A number of people have suggested we include in the newsletter a copy of this recent article I wrote for the Valley news on caring for my mother. I’ll lead into it below with a section that was cut from the published version.
Peace and best wishes to you all,
Change is what we can know in life. The brilliant fall colors are fading again in the Upper Valley. We suspect what will come. We have already been hearing whispers of the great change: the cooler nights: the darker afternoons: the lower cut of light which highlights odd parts of objects and certain individual moments. When does the change which takes us by surprise and knocks us off our feet begin? Can we be here for the process as it unfolds before our eyes, not really knowing what the outcome will be?
Seasonal change has a certain predictablity, though the recent summer has awakened us to the fact that there is also an uncertainty to even the most easily expected and desired aspects of life. Living with my elderly mother has lifted me undeniably into the lap of uncertainty…
MY MOTHER, MYSELF: TOGETHER TO THE END
It was Labor Day evening and just getting dark. We’d been out for our last serving of the year at Dairy Twirl — our neighborhood soft-serve ice cream spot — on its closing night. I was helping my 92-year-old mother up the three steps to our back door when she began to teeter. With one of my hands in one of hers and the other on her back, I steadied her. We laughed and teased about the neighbors seeing us coming in “drunk again.” She stumbled a second time. The third time we lost her ongoing contest with gravity, and both went down. She landed softly in my arms.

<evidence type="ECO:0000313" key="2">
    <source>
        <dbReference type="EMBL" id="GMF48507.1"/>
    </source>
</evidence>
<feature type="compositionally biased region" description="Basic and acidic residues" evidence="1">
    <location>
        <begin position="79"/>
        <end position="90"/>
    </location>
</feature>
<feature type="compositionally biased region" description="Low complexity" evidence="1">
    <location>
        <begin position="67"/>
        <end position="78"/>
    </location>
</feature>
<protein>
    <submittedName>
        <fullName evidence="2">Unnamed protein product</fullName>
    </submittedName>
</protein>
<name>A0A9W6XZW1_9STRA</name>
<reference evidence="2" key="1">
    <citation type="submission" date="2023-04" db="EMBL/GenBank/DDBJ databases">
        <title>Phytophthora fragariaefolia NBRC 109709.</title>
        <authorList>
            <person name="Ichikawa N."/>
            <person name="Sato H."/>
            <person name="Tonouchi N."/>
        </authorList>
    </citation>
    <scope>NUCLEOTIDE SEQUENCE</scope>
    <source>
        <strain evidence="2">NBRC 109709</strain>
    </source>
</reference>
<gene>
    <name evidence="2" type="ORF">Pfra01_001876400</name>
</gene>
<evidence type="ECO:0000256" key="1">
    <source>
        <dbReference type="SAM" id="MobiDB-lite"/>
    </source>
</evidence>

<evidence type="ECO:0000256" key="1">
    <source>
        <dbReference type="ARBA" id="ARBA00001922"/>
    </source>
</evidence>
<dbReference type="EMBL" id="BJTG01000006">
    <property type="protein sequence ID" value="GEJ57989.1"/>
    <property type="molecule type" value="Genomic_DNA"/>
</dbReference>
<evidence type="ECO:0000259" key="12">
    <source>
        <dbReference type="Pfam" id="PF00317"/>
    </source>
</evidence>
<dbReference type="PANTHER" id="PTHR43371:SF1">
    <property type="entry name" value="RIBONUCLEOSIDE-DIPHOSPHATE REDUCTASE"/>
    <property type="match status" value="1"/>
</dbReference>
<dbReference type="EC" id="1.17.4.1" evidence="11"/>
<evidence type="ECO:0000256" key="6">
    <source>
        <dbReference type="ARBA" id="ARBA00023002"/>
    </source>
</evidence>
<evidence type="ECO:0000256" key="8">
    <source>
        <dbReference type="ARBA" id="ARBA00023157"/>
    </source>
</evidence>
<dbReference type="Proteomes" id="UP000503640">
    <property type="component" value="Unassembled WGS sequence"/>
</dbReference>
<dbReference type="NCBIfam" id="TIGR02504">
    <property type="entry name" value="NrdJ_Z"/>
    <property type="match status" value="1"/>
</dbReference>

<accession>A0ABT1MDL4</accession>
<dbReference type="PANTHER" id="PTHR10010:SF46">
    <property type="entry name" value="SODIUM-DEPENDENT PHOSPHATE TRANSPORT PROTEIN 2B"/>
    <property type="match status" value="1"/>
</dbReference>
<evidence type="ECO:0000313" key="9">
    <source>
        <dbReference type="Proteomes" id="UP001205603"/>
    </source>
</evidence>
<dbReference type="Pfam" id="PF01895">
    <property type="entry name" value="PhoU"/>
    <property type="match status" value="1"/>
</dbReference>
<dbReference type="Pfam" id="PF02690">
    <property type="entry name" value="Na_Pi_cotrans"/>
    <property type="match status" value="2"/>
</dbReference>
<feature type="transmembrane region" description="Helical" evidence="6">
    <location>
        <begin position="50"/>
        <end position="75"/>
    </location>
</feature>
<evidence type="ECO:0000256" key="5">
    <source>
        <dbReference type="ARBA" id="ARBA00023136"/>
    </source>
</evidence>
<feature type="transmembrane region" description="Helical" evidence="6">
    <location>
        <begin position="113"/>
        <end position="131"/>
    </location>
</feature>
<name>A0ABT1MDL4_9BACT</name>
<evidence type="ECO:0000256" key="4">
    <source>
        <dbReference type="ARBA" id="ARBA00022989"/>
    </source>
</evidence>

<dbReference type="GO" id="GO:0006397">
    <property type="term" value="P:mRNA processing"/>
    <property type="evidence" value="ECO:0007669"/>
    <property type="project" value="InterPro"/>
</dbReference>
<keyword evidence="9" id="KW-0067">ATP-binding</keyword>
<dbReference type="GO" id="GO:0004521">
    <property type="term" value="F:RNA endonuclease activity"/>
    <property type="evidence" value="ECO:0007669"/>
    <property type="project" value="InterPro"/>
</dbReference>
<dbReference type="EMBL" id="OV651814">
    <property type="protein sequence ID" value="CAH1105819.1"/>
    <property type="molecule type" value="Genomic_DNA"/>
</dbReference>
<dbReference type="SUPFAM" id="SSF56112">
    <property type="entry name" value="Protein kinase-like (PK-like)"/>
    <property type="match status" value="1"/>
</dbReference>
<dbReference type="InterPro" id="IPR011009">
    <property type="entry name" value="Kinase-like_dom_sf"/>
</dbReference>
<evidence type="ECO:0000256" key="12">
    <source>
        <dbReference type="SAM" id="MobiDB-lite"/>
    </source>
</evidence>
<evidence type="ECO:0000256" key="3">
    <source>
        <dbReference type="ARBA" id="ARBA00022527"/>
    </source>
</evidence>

This is what I am doing these days, easing my mom’s fall: through aging, illness and, eventually, her death. She came to live with me last summer after three weeks in a hospital near her home in New Jersey, where she had lived in senior housing for many years. She had sepsis, a full body infection of undetermined origin. After several near-death episodes, she recovered enough to be transferred to a nursing home rehab center. There she began the arduous work of regaining the basic functions of mobility and self-care. She had reluctance at first, saying that death would be easier; wondering, with some fear, why she had survived.
On Aug. 2, 2008, my mother moved in with me in Lebanon, leaving her familiar Jersey home behind. I marveled at her courage as we drove north. I marvel still.
Living with my elderly mother has lifted me undeniably into the lap of uncertainty. What seems for a moment like a slow, steady strengthening becomes, quite quickly, a trip to the emergency room due to dehydration and kidney problems. Laughter and brightness become nausea. Languishing in bed is followed by a return to doing dishes and folding the laundry. Through it all, I feel honored to be getting to know this woman, with her strong, steady sense of humor, in a new, grown-up way. There is a growing sense of solidarity as we walk the path together.